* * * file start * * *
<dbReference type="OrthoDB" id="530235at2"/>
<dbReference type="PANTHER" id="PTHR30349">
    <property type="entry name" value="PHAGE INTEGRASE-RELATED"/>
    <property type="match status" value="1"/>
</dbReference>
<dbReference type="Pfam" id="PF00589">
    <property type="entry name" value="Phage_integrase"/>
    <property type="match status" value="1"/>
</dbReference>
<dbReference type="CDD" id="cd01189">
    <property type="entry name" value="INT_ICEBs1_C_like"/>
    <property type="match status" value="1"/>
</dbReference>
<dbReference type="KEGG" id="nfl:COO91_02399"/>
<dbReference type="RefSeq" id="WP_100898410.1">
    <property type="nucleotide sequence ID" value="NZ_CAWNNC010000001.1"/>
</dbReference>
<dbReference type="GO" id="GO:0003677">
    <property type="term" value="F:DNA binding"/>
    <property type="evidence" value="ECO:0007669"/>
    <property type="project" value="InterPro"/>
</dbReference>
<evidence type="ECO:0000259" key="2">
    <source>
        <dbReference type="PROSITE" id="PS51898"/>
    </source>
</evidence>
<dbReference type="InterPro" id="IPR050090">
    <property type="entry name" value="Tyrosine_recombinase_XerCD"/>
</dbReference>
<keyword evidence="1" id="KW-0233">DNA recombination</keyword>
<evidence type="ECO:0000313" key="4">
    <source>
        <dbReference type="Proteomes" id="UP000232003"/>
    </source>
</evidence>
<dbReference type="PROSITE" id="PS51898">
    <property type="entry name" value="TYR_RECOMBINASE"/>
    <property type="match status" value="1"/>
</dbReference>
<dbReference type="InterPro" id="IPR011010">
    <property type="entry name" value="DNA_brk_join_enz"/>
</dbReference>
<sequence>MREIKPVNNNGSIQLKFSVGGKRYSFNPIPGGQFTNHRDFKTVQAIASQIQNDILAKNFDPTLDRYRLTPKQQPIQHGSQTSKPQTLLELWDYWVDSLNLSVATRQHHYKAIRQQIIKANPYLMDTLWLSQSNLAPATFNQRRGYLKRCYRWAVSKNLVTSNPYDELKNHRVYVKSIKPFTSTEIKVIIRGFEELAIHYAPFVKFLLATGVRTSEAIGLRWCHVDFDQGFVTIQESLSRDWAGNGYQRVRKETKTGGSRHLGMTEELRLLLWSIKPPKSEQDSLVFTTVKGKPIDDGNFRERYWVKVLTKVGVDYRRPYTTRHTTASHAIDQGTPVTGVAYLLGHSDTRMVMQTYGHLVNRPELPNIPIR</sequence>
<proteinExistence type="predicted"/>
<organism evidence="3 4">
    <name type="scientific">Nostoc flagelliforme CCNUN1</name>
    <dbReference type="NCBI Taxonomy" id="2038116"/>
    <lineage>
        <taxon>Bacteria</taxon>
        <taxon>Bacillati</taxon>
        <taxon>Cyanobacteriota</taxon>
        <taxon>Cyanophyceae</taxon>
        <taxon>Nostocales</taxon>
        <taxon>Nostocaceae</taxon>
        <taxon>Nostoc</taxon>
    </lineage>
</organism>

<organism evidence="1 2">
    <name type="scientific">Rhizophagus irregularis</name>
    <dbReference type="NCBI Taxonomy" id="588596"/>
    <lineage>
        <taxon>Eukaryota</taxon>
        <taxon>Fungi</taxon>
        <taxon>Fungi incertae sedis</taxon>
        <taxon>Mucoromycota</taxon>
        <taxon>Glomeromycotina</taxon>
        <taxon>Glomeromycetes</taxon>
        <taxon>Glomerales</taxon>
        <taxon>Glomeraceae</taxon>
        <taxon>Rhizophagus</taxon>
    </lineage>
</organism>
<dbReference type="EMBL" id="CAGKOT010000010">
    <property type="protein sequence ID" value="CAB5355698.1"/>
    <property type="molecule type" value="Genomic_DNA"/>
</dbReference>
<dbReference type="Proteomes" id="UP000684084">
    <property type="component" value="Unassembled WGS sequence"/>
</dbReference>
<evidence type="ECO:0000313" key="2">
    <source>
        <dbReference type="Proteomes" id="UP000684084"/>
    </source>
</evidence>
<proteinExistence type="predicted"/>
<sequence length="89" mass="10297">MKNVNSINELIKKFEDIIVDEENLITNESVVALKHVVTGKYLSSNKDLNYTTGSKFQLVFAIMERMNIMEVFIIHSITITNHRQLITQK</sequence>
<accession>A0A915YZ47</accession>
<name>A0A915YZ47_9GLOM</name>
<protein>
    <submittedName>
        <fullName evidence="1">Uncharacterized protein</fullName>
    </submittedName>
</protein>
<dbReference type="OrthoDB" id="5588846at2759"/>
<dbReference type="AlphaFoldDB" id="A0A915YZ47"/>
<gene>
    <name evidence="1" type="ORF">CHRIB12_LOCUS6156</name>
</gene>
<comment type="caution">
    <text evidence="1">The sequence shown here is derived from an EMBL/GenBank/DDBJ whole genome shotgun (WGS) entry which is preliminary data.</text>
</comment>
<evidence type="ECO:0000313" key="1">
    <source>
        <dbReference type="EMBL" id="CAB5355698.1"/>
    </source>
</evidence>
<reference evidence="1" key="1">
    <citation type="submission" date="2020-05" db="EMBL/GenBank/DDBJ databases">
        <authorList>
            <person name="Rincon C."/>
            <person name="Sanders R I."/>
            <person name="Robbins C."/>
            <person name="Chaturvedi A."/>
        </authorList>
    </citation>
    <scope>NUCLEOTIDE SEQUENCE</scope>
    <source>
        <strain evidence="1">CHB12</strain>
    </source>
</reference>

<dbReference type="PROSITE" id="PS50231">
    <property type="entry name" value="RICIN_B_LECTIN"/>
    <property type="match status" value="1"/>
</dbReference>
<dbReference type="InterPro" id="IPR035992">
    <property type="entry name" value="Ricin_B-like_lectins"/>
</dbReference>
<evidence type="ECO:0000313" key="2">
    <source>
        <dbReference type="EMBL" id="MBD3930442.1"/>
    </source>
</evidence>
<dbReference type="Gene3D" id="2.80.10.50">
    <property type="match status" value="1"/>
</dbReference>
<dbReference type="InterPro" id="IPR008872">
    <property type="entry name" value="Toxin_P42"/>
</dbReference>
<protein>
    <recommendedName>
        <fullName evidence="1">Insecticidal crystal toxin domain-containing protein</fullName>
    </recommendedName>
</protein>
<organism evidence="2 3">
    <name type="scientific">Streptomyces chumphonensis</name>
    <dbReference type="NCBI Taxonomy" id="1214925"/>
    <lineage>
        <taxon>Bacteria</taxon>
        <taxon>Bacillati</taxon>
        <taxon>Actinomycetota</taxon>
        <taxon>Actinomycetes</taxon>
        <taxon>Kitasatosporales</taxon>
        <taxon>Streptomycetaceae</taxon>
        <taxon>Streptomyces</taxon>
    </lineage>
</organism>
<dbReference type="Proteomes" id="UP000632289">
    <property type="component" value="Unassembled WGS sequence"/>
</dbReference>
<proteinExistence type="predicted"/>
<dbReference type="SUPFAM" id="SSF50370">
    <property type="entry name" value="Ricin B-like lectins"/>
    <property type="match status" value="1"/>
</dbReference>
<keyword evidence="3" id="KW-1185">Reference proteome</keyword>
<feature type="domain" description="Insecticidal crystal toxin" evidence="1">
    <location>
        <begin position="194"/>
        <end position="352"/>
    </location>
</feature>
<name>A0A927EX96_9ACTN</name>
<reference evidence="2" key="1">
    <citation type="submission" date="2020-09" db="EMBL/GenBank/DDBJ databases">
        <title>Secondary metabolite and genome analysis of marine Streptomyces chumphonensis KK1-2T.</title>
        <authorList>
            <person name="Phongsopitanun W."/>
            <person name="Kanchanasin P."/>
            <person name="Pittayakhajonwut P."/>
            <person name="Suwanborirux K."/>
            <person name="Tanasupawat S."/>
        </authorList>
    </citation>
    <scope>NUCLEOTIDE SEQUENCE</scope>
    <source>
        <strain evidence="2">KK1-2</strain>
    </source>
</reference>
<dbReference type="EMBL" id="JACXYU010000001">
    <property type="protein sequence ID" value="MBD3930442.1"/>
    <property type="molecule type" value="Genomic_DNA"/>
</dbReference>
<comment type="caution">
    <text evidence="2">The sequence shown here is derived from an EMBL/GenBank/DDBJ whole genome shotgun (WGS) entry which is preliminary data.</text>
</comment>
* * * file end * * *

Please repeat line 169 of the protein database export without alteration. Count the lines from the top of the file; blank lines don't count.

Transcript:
        <begin position="194"/>